There are quirks in LTSpice's proprietary engine additions that I don't like.  But, I don't have any specific examples offhand to complain with...  :-//

Tim
« Last Edit: August 03, 2016, 12:41:33 pm by T3sl4co1l »
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Offline ebclr

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Re: Confusing choice of circuit simulators. Is Multisim good?
« Reply #7 on: August 03, 2016, 09:12:07 pm »
Where i can get Orcad for free ?
 

Offline Assafl

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Re: Confusing choice of circuit simulators. Is Multisim good?
« Reply #8 on: August 04, 2016, 03:12:04 am »
OrCAD was never free. In the late 80's early 90's OrCAD capture was indeed a wonderful, small app capture (and eventually simulate and PCB) - but I think it was acquired by Cadence and the latest iterations (the ones I've seen) are humongous.

There is a free functional "lite" unlimited duration demo (limited by design size) at: http://www.orcad.com/buy/try-orcad-for-free
 
 

Offline hurricanehenry

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Re: Confusing choice of circuit simulators. Is Multisim good?
« Reply #9 on: August 04, 2016, 08:55:50 am »
Wow. Thanks for all the responses.

This area looks like a real headache!

I can understand how all these incompatibilities make things troublesome, and especially the lack of "tolerance" for event-driven simulations.

What a mess.

At least now I have a better idea of what is going on with these simulators.

I guess most people who are not hobbyists pick the simulator that works best with the particular chip/IC architecture(s) they are dealing with on a day to day basis for their jobs.
 

Offline T3sl4co1l

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Re: Confusing choice of circuit simulators. Is Multisim good?
« Reply #10 on: August 04, 2016, 09:39:37 am »
The most important thing to remember is, a simulator is simply a numerically computed environment.  It is only as representative of reality, as the models you use, and the circuit you build.  If you ignore parasitic components that happen to be significant to behavior, that's your problem -- no simulator can anticipate such things!*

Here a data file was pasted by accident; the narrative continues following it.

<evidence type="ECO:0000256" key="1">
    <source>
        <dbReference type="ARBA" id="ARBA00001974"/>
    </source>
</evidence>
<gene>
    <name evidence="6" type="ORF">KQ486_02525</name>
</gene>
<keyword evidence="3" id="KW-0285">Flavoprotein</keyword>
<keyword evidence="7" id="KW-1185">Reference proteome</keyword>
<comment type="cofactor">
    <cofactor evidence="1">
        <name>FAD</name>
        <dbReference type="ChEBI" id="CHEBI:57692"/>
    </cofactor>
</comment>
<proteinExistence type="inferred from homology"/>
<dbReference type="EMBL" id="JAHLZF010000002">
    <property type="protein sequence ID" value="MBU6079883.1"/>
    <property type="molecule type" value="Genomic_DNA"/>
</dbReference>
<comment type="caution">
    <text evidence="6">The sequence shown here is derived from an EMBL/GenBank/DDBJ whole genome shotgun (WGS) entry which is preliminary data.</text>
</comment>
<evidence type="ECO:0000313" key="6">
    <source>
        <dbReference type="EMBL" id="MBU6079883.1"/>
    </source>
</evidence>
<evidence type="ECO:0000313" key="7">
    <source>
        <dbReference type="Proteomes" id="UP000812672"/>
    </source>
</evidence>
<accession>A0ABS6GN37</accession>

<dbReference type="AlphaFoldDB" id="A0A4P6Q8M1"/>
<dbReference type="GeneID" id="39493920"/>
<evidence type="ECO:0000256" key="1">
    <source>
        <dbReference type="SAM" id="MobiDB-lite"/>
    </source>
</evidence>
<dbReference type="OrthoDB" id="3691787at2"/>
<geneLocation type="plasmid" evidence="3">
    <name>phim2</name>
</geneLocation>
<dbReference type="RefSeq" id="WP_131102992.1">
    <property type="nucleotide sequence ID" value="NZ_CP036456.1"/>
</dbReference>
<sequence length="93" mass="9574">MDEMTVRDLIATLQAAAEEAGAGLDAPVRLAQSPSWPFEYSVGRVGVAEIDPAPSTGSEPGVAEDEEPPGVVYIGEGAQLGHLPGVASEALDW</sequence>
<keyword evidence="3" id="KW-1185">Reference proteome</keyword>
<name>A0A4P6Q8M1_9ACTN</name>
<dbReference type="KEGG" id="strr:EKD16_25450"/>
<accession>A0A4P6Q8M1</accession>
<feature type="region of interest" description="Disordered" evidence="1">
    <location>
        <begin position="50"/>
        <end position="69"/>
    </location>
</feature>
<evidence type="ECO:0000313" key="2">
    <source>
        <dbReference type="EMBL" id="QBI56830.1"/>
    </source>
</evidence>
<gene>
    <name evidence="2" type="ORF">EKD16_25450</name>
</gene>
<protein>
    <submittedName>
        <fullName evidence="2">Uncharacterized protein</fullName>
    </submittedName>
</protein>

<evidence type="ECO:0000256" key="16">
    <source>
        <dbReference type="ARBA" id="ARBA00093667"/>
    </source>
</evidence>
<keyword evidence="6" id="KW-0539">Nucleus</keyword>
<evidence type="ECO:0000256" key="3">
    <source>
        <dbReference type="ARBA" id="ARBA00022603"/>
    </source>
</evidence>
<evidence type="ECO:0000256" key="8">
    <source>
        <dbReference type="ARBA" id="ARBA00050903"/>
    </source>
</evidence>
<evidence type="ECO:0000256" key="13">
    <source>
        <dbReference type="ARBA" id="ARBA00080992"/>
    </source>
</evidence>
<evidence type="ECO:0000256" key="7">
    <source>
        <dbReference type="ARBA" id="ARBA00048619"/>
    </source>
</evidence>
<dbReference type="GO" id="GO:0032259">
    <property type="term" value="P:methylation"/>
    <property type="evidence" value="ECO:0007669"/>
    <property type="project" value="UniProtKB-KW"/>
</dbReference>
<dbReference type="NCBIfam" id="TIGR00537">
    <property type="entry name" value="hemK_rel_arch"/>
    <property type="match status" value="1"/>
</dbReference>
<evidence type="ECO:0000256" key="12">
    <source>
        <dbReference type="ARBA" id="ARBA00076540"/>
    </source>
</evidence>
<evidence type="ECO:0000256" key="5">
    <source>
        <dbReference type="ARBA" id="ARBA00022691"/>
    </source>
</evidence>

*A full PCB level EM simulation can be done (e.g. Ansys, in the five to six digit tier), which computes the parasitics directly, but you're still subject to the quality of component models.  (You might further be concerned about thermal performance, which such simulators can model, too (if you want to pay for it..), where again you'll need to make still more assumptions to realize a realistic model.)

Tim
Seven Transistor Labs, LLC
Electronic design, from concept to prototype.
Bringing a project to life?  Send me a message!
 

Offline b_force

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Re: Confusing choice of circuit simulators. Is Multisim good?
« Reply #11 on: August 04, 2016, 08:05:26 pm »
Multisim and LTSpice are both fine to use.
For most things, I highly prefer Multisim, but it has some weird bugs when simulating certain things.
Also they don't use the standard SPICE format, so you need to rebuild SPICE files you find around the web.
It is absolutely great for frequency response simulations for filters circuits etc

LTSpice is good for all the other things, only very slow, tedious and clumsy in my opinion (especially the user interface), but you get results.

Keep in mind, simulations are only good to get a rough idea how circuits work.
See it as a good starting point.
"If you can't explain it simply (or at all), you don't understand it well enough." A. Einstein

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Offline rstofer

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Re: Confusing choice of circuit simulators. Is Multisim good?